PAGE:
It’s not clear yet whether they’ve used any actual information in the Wikileaks docs to identify and kill U.S. spies, but they’re trying their darnedest. In fact, based on this Newsweek report, whether they do or don’t find anyone named in the docs might be irrelevant. Sounds like they’ve decided to retaliate against the public at large by threatening — and in some cases already, murdering — any Afghan remotely suspected of spying. Which, ironically, turns these people into the same sort of collateral damage vis-a-vis Julian Assange that Assange’s ilk typically lay at the feet of the United States: Innocents cut down in the course of pursuing some alleged greater good.
Hey, he did say that he enjoyed crushing bastards.
After WikiLeaks published a trove of U.S. intelligence documents—some of which listed the names and villages of Afghans who had been secretly cooperating with the American military—it didn’t take long for the Taliban to react. A spokesman for the group quickly threatened to “punish” any Afghan listed as having “collaborated” with the U.S. and the Kabul authorities against the growing Taliban insurgency. In recent days, the Taliban has demonstrated how seriously those threats should be considered. Late last week, just four days after the documents were published, death threats began arriving at the homes of key tribal elders in southern Afghanistan. And over the weekend one tribal elder, Khalifa Abdullah, who the Taliban believed had been in close contact with the Americans, was taken from his home in Monar village, in Kandahar province’s embattled Arghandab district, and executed by insurgent gunmen.
The violence may just be beginning. According to Agha Lali, the deputy head of Kandahar’s provincial council, threatening letters have been delivered to 70 elders in Panjwaii district. While it is unknown whether any of the men were indeed named in the WikiLeaks documents, it’s clear the Taliban believes they have been cooperating with Western forces and the Afghan government. One short handwritten note, shown to NEWSWEEK, said: “We have made a decision for your death. You have five days to leave Afghan soil. If you don’t, you don’t have the right to complain.” The screed, written on the letterhead of Mullah Mohammed Omar’s defunct Islamic Emirate of Afghanistan, bore the signature of Abdul Rauf Khadim, a senior Taliban official and former inmate at the American lockup in Guantánamo Bay, Cuba, who had been released into—and subsequently escaped from—Kabul’s custody last year.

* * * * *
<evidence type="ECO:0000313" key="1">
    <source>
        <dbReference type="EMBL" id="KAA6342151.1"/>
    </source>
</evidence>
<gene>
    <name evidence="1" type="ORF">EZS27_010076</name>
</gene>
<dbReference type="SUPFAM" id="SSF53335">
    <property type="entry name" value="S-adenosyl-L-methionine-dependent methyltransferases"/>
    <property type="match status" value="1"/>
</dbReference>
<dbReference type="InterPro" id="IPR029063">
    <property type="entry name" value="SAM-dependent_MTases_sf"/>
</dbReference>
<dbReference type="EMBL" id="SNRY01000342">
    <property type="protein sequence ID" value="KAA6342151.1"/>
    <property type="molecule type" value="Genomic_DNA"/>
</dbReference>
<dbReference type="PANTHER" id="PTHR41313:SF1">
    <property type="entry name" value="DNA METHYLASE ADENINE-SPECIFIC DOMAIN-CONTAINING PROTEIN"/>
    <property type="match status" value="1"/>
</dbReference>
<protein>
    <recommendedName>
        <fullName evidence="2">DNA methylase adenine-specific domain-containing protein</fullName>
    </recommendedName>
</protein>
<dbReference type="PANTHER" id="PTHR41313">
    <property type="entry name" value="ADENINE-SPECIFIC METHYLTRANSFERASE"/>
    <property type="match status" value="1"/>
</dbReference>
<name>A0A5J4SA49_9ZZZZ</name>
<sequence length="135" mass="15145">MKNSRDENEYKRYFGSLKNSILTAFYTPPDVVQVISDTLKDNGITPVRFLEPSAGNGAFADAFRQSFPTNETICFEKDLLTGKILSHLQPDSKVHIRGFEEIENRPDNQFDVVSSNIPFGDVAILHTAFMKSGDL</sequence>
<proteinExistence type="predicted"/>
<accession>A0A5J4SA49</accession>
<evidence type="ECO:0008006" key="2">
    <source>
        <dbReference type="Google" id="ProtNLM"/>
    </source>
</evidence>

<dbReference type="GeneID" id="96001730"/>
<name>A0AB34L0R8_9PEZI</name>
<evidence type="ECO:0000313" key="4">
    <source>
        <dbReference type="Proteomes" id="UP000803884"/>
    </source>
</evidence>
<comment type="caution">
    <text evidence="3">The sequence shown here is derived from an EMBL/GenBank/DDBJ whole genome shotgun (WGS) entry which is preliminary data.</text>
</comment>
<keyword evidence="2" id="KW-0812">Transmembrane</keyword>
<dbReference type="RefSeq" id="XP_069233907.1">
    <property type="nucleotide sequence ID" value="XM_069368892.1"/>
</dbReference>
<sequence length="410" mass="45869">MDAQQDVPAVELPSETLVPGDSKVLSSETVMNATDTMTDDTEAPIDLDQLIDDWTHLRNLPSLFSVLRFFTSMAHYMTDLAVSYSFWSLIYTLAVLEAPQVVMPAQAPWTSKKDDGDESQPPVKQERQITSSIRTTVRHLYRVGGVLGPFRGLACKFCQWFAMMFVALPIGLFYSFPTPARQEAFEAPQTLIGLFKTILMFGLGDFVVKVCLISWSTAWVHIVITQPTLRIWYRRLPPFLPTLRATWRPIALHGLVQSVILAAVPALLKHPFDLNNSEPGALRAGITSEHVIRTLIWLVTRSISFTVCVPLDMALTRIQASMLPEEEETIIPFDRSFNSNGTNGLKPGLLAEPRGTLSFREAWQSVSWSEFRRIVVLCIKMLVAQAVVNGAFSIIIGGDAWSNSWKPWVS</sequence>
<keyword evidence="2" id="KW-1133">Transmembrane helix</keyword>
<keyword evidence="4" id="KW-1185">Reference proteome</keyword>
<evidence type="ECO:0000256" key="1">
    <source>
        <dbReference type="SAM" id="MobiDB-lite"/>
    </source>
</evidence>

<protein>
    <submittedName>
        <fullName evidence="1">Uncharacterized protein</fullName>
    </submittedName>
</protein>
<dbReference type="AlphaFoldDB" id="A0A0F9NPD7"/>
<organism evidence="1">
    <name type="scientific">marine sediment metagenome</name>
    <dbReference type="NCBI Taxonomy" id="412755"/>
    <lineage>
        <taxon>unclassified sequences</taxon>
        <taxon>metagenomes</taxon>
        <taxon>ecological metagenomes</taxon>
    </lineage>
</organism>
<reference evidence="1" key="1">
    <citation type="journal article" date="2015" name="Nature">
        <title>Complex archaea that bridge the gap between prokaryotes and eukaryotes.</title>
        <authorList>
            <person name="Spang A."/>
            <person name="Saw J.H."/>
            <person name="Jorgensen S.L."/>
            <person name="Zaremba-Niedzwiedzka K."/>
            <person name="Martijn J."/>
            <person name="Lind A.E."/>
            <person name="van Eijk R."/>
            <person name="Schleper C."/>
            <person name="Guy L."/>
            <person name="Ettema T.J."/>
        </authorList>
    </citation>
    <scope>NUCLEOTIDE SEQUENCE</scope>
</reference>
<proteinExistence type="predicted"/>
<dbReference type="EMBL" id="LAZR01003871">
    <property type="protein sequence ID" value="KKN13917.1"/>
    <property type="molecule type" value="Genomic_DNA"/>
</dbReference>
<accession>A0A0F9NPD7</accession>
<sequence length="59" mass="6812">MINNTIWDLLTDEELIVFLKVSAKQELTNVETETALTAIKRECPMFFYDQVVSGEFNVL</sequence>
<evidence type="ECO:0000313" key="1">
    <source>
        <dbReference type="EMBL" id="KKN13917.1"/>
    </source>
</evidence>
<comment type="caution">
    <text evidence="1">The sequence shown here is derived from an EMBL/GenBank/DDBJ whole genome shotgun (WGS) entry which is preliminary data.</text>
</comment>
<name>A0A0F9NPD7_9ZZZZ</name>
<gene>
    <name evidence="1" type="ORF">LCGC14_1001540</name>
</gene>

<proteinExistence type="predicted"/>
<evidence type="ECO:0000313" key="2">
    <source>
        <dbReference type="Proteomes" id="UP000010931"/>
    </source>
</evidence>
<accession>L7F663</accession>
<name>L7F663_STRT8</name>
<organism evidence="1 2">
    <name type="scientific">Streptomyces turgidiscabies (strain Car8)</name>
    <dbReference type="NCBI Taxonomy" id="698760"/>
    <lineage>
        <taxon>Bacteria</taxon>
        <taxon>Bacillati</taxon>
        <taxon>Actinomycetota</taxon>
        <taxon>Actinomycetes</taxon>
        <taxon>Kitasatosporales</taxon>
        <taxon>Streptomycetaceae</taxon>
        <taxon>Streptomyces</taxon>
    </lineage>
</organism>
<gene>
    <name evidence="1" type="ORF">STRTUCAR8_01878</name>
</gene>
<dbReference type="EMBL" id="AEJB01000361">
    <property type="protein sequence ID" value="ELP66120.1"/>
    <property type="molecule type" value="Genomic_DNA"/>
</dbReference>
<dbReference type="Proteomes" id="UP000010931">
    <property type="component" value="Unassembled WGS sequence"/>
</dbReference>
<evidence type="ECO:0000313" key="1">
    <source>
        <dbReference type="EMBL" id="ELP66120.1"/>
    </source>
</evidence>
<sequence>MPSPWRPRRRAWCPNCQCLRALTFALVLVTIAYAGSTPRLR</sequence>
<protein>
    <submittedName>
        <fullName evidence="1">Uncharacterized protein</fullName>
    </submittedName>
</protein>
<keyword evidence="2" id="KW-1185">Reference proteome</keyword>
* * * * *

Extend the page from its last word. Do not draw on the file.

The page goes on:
Word on the street via Newsweek’s Taliban source is that panicky Afghans who’ve provided intel to NATO before are now rushing to U.S. bases asking for protection. Believable or no? On the one hand, it’s a plausible reaction to receiving a “get out or die” letter; on the other, would hardened jihadis really send a suspected spy a warning before killing him? Either way, Assange has his defense ready: It’s the military’s fault for being sloppy and putting the names of informants in secret reports, not his fault for broadcasting them to the planet, and so the blood — as it always is — is on American hands. In fact, follow that last link and scroll down a bit and you’ll see that Assange was plenty sloppy himself. He initially claimed to have had vetted the documents to make sure no sensitive info that could put anyone in jeopardy was revealed, but an NBC producer who reviewed the docs independently found several cases where names of informants or villages were left unredacted. Exit quotation: “WikiLeaks is a brothel of self-promotion, Assange its puffed-up pimp.”